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February 15, 2019
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How Strong is that Copyright in Your Virtual Reality Content?

by David Hoppe on 08/03/15 03:27:00 pm   Featured Blogs

The following blog post, unless otherwise noted, was written by a member of Gamasutra’s community.
The thoughts and opinions expressed are those of the writer and not Gamasutra or its parent company.

 

While patent law usually comes to mind first when considering how best to protect virtual reality technology, copyright law may provide protection to virtual content.  However, the strength of the copyright will depend on the degree of creativity incorporated.  This is a particular concern in the case of virtual reality content, which may endeavor to replicate real-world environments.  While a copyright may be registered, if the underlying claim is weak, it will be more difficult to find that a similar work is infringing.

In general, virtual reality products create simulated environments that are based on reality or on imagined worlds. Depending on how much creativity is required to create the simulated environment, the work may have more or fewer protectable elements. When an author’s creation portrays reality accurately, there may be very few ways to create the simulation. The fewer possible ways to create it, the less copyright protection a work will likely receive. If there is only one way to create something, it would be anti-competitive to allow only one author to create and protect it. Conversely, if there are many diverse ways to create the simulation, then the author must have made specific choices in order to achieve the final result. The contribution of the author’s expressive decisions would give the work stronger protection.

It is helpful to apply these principles to specific uses of virtual reality technology. One use is video games. Suppose two video games are set in present-day Los Angeles, and the game creators are striving to portray the city as realistically as possible. The more closely the two simulations succeed in reflecting reality, the more similar they would look to present-day L.A. and to each other. These simulated environments would receive weaker protection than they would if the setting were a fictional environment, or an imagined L.A. from a different time period.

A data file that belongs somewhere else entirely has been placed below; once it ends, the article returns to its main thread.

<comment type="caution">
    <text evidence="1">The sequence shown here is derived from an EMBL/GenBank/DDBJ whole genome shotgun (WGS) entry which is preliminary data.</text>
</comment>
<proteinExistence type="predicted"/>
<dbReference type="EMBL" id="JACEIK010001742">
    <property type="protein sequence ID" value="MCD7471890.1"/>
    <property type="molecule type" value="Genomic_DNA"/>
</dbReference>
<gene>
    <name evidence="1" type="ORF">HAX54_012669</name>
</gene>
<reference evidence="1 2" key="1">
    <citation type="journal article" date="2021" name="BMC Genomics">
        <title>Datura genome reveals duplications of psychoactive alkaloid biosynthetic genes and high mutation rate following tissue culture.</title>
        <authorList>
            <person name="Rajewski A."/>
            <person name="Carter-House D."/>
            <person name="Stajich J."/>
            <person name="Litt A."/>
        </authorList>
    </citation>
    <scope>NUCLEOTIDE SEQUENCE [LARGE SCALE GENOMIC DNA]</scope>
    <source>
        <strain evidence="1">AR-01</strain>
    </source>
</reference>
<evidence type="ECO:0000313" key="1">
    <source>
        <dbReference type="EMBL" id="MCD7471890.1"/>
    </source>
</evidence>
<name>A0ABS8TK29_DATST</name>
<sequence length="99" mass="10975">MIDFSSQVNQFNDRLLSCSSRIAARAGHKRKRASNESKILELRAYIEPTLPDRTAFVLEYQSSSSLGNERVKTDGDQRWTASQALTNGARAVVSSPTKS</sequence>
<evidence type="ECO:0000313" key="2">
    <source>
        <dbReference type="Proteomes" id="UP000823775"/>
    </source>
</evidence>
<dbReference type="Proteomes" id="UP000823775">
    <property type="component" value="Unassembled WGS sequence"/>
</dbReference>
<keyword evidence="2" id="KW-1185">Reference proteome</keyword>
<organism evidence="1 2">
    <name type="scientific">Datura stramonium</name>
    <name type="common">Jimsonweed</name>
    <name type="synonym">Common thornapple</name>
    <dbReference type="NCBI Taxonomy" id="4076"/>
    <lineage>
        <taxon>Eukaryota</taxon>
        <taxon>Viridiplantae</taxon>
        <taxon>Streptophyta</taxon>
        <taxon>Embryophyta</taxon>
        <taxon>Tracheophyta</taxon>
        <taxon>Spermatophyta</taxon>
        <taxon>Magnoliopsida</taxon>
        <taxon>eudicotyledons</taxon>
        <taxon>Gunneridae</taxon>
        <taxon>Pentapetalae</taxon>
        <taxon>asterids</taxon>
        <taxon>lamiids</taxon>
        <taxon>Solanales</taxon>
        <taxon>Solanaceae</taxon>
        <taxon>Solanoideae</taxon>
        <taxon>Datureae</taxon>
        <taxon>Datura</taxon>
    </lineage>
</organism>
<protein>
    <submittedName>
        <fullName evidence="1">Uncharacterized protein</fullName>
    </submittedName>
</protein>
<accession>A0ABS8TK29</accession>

Virtual reality is beginning to be used in training for pilots, commercial drivers and heavy-equipment operators, and will increasingly be used for more occupations as the cost of the technology decreases. Training simulations generally involve many different scenarios and terrains, all of which involve creative choices on the part of the authors, so copyright protection in these situations should be strong.

However, medical training simulations can present a contrast. Virtual reality allows doctors to conduct surgery on virtual patients, and in the case of patient-specific anatomy, the simulated anatomy is made to be an accurate replica of the anatomy of an actual patient. Because there is not much expression or originality in the realistic representation of the anatomy, copyright law may not afford much protection to the simulated anatomy.

Another use is in museums, which may feature simulated environments that allow people to feel they are in a particular geographic place at a certain time in history. These simulations will often be historical, requiring authors to make more creative choices, which would give the works stronger copyright protection.

If copyright protection of simulated environments is a priority for creators and rights holders, how much expression and value the author contributes should be considered. The more creative choice involved, the stronger the copyright protection will be.


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